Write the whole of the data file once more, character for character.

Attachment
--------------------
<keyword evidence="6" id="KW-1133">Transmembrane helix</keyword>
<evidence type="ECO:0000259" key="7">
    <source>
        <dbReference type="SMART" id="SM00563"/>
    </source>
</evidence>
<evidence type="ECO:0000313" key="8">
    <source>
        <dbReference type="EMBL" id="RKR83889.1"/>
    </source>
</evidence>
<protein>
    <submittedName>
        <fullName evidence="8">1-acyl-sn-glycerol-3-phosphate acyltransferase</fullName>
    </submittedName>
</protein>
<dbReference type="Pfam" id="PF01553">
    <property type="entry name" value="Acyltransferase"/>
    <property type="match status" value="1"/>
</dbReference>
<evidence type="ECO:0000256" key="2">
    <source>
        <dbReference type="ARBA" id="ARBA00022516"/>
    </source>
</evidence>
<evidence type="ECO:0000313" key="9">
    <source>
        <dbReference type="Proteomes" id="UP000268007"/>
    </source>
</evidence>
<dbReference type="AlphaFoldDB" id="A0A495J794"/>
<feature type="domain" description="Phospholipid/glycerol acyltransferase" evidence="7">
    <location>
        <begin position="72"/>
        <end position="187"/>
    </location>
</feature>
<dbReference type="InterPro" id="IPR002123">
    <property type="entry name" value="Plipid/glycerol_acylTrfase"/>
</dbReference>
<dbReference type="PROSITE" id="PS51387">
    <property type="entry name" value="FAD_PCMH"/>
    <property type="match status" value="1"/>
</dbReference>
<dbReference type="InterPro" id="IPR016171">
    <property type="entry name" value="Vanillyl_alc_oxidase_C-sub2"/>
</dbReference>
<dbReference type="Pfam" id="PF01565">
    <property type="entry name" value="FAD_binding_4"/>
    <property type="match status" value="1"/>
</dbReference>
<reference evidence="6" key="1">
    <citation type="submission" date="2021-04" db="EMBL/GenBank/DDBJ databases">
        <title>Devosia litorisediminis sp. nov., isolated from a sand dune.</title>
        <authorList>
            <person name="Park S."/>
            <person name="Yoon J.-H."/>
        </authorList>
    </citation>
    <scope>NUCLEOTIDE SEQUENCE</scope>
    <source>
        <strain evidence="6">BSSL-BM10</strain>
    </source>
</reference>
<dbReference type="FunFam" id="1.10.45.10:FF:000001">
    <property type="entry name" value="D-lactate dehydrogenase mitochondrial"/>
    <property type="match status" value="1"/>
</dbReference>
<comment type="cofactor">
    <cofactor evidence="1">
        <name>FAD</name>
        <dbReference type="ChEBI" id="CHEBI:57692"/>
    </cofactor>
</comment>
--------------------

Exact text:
<keyword evidence="6" id="KW-1133">Transmembrane helix</keyword>
<evidence type="ECO:0000259" key="7">
    <source>
        <dbReference type="SMART" id="SM00563"/>
    </source>
</evidence>
<evidence type="ECO:0000313" key="8">
    <source>
        <dbReference type="EMBL" id="RKR83889.1"/>
    </source>
</evidence>
<protein>
    <submittedName>
        <fullName evidence="8">1-acyl-sn-glycerol-3-phosphate acyltransferase</fullName>
    </submittedName>
</protein>
<dbReference type="Pfam" id="PF01553">
    <property type="entry name" value="Acyltransferase"/>
    <property type="match status" value="1"/>
</dbReference>
<evidence type="ECO:0000256" key="2">
    <source>
        <dbReference type="ARBA" id="ARBA00022516"/>
    </source>
</evidence>
<evidence type="ECO:0000313" key="9">
    <source>
        <dbReference type="Proteomes" id="UP000268007"/>
    </source>
</evidence>
<dbReference type="AlphaFoldDB" id="A0A495J794"/>
<feature type="domain" description="Phospholipid/glycerol acyltransferase" evidence="7">
    <location>
        <begin position="72"/>
        <end position="187"/>
    </location>
</feature>
<dbReference type="InterPro" id="IPR002123">
    <property type="entry name" value="Plipid/glycerol_acylTrfase"/>
</dbReference>
<dbReference type="PROSITE" id="PS51387">
    <property type="entry name" value="FAD_PCMH"/>
    <property type="match status" value="1"/>
</dbReference>
<dbReference type="InterPro" id="IPR016171">
    <property type="entry name" value="Vanillyl_alc_oxidase_C-sub2"/>
</dbReference>
<dbReference type="Pfam" id="PF01565">
    <property type="entry name" value="FAD_binding_4"/>
    <property type="match status" value="1"/>
</dbReference>
<reference evidence="6" key="1">
    <citation type="submission" date="2021-04" db="EMBL/GenBank/DDBJ databases">
        <title>Devosia litorisediminis sp. nov., isolated from a sand dune.</title>
        <authorList>
            <person name="Park S."/>
            <person name="Yoon J.-H."/>
        </authorList>
    </citation>
    <scope>NUCLEOTIDE SEQUENCE</scope>
    <source>
        <strain evidence="6">BSSL-BM10</strain>
    </source>
</reference>
<dbReference type="FunFam" id="1.10.45.10:FF:000001">
    <property type="entry name" value="D-lactate dehydrogenase mitochondrial"/>
    <property type="match status" value="1"/>
</dbReference>
<comment type="cofactor">
    <cofactor evidence="1">
        <name>FAD</name>
        <dbReference type="ChEBI" id="CHEBI:57692"/>
    </cofactor>
</comment>